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					              Yale University School of Medicine

CONTACT: Jacqueline Weaver 203-432-8555 or
Embargoed for Release: Noon ET April 20, 2007

                Brain Networks Strengthened by Closing Ion Channels

       New Haven, Conn.—Yale School of Medicine and University of Crete School of
Medicine researchers report in Cell April 20 the first evidence of a molecular mechanism
that dynamically alters the strength of higher brain network connections.

        This discovery may help the development of drug therapies for the cognitive
deficits of normal aging, and for cognitive changes in schizophrenia, bipolar disorder, or
attention deficit hyperactivity disorder (ADHD).

        “Our data reveal how the brain’s arousal systems influence the cognitive networks
that subserve working memory—which plays a key role in abstract thinking, planning,
and organizing, as well as suppressing attention to distracting stimuli,” said Amy
Arnsten, lead author and neurobiology professor at Yale.

        The brain’s prefrontal cortex (PFC) normally is responsible for so-called
executive functions. The ability of the PFC to maintain such memory-based functions
declines with normal aging, is weakened in people with ADHD, and is severely disrupted
in disorders such as schizophrenia and bipolar disorder.

        The current study found that brain cells in PFC contain ion channels called
hyperpolarization-activated cyclic nucleotide-gated channels (HCN), that reside on
dendritic spines, the tiny protusions on neurons that are specialized for receiving
information. These channels can open when they are exposed to cAMP (cyclic adenosine
monophosphate). When open, the information can no longer flow into the cell, and thus
the network is effectively disconnected. Arnsten said inhibiting cAMP closes the
channels and allows the network to reconnect.

       The study also found alpha-2A adrenergic receptors near the channels that inhibit
the production of cAMP and allow the information to pass through into the cell,
connecting the network. These receptors are stimulated by a natural brain chemical-
norepinephrine- or by medications like guanfacine.

        “Guanfacine can strengthen the connectivity of these networks by keeping these
channels closed, thus improving working memory and reducing distractibility,” she said.
“This is the first time we have observed the mechanism of action of a psychotropic
medication in such depth, at the level of ion channels.”
       Arnsten said the excessive opening of HCN channels may underlie many lapses in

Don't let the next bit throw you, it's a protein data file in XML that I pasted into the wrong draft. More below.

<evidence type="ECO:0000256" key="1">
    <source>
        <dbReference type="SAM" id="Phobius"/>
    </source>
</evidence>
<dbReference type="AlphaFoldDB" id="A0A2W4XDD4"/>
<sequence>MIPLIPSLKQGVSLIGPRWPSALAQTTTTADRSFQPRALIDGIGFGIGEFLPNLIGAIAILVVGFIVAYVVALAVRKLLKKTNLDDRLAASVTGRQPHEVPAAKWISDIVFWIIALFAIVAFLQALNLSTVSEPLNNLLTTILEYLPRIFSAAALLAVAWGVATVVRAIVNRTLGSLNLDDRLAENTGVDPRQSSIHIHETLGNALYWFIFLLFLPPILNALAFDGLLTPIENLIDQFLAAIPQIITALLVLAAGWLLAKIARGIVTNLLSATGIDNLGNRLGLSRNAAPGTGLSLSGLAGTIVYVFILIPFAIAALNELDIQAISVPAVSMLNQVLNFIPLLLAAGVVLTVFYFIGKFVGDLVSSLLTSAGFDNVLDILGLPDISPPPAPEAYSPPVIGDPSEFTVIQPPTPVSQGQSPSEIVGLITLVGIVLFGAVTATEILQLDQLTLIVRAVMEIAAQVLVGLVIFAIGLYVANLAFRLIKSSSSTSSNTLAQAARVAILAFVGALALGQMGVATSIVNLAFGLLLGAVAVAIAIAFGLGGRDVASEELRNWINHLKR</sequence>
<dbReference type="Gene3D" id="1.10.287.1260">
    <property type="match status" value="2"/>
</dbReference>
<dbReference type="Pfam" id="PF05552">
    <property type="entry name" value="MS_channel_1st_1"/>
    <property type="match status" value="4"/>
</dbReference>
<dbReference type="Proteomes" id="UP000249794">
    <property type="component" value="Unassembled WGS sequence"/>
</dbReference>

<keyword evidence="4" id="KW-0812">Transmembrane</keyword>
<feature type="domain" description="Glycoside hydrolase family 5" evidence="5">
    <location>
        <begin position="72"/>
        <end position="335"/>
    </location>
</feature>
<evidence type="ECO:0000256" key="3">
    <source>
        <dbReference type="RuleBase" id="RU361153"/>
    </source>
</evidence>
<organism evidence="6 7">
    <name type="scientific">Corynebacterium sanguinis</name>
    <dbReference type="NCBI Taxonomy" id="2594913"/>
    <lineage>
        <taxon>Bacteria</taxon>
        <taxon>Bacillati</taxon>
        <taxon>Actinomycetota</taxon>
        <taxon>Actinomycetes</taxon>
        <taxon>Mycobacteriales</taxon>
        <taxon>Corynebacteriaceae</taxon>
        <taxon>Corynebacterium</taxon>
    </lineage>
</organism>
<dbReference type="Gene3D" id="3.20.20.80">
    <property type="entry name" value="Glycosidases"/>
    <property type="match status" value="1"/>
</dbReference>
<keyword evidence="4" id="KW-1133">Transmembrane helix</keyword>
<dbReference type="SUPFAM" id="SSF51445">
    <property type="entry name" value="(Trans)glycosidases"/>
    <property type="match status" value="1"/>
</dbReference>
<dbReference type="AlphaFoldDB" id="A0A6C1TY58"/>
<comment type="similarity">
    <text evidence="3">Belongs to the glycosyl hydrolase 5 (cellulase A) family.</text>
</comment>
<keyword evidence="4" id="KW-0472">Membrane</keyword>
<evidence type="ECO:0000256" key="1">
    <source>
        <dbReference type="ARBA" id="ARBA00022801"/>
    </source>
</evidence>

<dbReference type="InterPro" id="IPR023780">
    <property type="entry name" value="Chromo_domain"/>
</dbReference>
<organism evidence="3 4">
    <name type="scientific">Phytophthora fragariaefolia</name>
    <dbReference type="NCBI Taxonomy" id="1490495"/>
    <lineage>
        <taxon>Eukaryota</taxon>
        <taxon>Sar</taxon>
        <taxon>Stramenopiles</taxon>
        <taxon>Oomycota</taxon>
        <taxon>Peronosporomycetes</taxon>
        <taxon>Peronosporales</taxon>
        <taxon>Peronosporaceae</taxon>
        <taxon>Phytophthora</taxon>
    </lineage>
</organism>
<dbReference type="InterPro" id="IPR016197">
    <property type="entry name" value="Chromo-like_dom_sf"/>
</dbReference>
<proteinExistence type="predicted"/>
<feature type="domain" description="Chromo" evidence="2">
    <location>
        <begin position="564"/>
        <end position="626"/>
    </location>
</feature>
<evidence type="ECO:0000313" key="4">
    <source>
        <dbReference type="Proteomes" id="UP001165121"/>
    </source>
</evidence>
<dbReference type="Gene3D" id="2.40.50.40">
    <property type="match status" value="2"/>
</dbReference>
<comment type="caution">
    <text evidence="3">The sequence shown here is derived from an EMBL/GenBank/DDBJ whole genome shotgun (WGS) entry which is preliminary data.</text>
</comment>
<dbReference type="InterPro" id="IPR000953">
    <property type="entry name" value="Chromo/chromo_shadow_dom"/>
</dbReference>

higher cognitive function. Stress, for example, appears to flood PFC neurons with cAMP,
which opens HCN channels, temporarily disconnects networks, and impairs higher
cognitive abilities.

       There is also evidence that this pathway may not be properly regulated with
advancing age, resulting in destruction of cAMP. The dysregulation of the pathway may
contribute to increased forgetfulness and susceptibility to distraction as we grow older.

       The research is also relevant to common disorders such as ADHD, which is
associated with weaker regulation of attention and behavior. ADHD is highly heritable,
and some patients with ADHD may have genetic changes in molecules that weaken the
production of norepinephrine. Treatments for ADHD all enhance stimulation of the
norepinephrine receptors.

         These new data also have important implications for the researchers’ studies of
more severe mental illnesses like schizophrenia and bipolar disorder, which can involve
mutations of a molecule called DISC1 (Disrupted in Schizophrenia) that normally
regulates cAMP. Loss of function of DISC1 in patients with schizophrenia or bipolar
disorder would increase vulnerability to cortical network disconnection and profound
PFC deficits. This may be especially problematic during exposure to even mild stress,
which may explain the frequent worsening of symptoms following stress exposure. “We
find it remarkable to relate a genetic mutation in patients to the regulation by an ion
channel of PFC neuronal networks,” said Arnsten.

       Co-authors include Min Wang, Brian Ramos, Yousheng Shu, Arthur Simen,
Alvaro Duqye, Avis Brennan, Susheel Vijayraghavan, Anne Dudley, Eric Nou, David
McCormick, James Mazer and Constantinos Paspalas, who also has an appointment at the
University of Crete School of Medicine in Heraklion, Greece.

       The work was supported by research grants from the National Institute on Aging
and the National Institute of Mental Health, as well as from Shire Pharmaceuticals Group
plc and an award from the Kavli Institute of Neuroscience at Yale.

        Arnsten and Yale have a license agreement with Shire Pharmaceuticals for the
development of guanfacine for the treatment of patients with ADHD. Yale has submitted
a patent application on the use of HCN blockers for the treatment of PFC cognitive
deficits based on the data reported in the Cell paper.

       Cell 129: 397-410 (April 20, 2007)


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